Save the date... EFG London Jazz Festival Launch 2020
9th Sep 2020
To kick start Serious’ 2019, our team headed out to Cats Abbey in the Cotswolds to host our LEAP (Learning, Education, Access, Participation) Residency. Now in its second year and funded by the Paul Hamlyn Foundation, with additional support from Serious Trust and Arts Council England, LEAP supports 8 selected artists looking to expand and develop their learning & participation practice. These artists’ musical styles and experiences cover a range of genres and participant groups – including folk, contemporary, jazz and classical. More information on the artists who took part can be found here.
Having travelled from all corners of the UK our artists settled in to their first evening at the Abbey with a chance to introduce themselves and their diverse areas of work to one another and the team over a delicious meal. Later in the evening a session on presentation skills enabled participating artists to enhance their ability to share their projects and experiences confidently, whilst tailoring their approach to a wide variety of stakeholders.
As a part of the LEAP residency, each artist is given the opportunity to lead a workshop in a new community setting, collaborating with a peer from the group for the first time. These settings included a local school, hospital and community children’s centre. As such, the artists’ first morning on the residency was allocated to preparation and planning time, led by creative producer Kate McBain. Following an interactive presentation on the importance of why rather than what, our musicians dedicated time to shaping the content and format of each of their sessions taking place the next day, fusing their unique musical genres and styles and learning from one another’s past experiences.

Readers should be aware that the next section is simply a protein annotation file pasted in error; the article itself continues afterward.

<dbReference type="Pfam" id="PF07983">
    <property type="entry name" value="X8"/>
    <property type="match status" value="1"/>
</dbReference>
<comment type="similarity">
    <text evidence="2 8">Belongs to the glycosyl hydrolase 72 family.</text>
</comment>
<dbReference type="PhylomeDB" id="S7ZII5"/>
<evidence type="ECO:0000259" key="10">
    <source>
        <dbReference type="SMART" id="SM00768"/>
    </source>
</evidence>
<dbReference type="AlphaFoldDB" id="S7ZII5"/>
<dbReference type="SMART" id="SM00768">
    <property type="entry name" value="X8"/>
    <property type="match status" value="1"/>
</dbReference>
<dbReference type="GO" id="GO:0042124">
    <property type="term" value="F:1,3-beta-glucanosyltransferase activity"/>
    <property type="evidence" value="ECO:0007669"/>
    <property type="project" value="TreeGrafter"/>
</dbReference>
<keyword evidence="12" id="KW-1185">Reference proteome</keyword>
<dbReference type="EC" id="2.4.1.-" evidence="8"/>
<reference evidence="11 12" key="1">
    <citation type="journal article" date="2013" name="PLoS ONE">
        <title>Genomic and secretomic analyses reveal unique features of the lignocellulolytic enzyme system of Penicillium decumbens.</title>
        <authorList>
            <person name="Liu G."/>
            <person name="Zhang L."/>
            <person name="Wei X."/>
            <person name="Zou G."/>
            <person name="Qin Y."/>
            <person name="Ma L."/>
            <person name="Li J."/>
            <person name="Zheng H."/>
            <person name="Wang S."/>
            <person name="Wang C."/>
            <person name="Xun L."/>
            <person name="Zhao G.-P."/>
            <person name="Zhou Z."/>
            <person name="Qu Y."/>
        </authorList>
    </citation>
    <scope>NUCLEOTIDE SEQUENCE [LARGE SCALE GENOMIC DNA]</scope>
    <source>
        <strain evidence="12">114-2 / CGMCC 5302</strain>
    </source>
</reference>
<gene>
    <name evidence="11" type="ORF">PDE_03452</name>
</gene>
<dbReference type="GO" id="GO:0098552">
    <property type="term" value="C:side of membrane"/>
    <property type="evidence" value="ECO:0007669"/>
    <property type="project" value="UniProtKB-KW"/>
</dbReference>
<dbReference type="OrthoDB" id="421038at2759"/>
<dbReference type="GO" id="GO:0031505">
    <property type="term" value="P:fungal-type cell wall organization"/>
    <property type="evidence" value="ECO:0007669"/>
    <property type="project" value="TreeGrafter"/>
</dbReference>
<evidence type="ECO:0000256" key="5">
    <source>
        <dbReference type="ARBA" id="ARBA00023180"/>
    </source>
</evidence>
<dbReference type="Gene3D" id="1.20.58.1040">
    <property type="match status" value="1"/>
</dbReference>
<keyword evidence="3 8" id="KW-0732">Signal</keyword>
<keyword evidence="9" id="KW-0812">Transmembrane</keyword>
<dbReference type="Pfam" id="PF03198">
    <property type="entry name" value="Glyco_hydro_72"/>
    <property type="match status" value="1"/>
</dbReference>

Over lunch, our LEAP Artists were joined by members of our national network. Serious About Partnership is a group of national music and arts organisations placing learning & participation at the centre of their work. We were joined by Bristol Music Trust, Bath Festivals, Opera North and Norfolk & Norwich Festival, which gave participants a chance to network and discuss potential project ideas with industry producers and programmers. Later, we were joined by Community Artist Toby Laurent Belson, who spoke to the group about his work interacting and co-curating with new communities in a sensitive and impactful manor. Also on a practical note, Steve Turner from the Oxfordshire Safeguarding team later gave a refresher in safeguarding for both adults and children – a crucial area of expertise for working with the community.
With the outside becoming increasingly frosty, the fireplace was lit as we welcomed professional coach Nick Bottini, who led a session on artist wellbeing. Alongside a chance to introduce the resources and processes in place to assist artists going through tough times such as the Help Musicians’ helpline, artists were given the opportunity to share their experiences as practising musicians and educators and discuss practical actions to encourage positive mental health in the arts.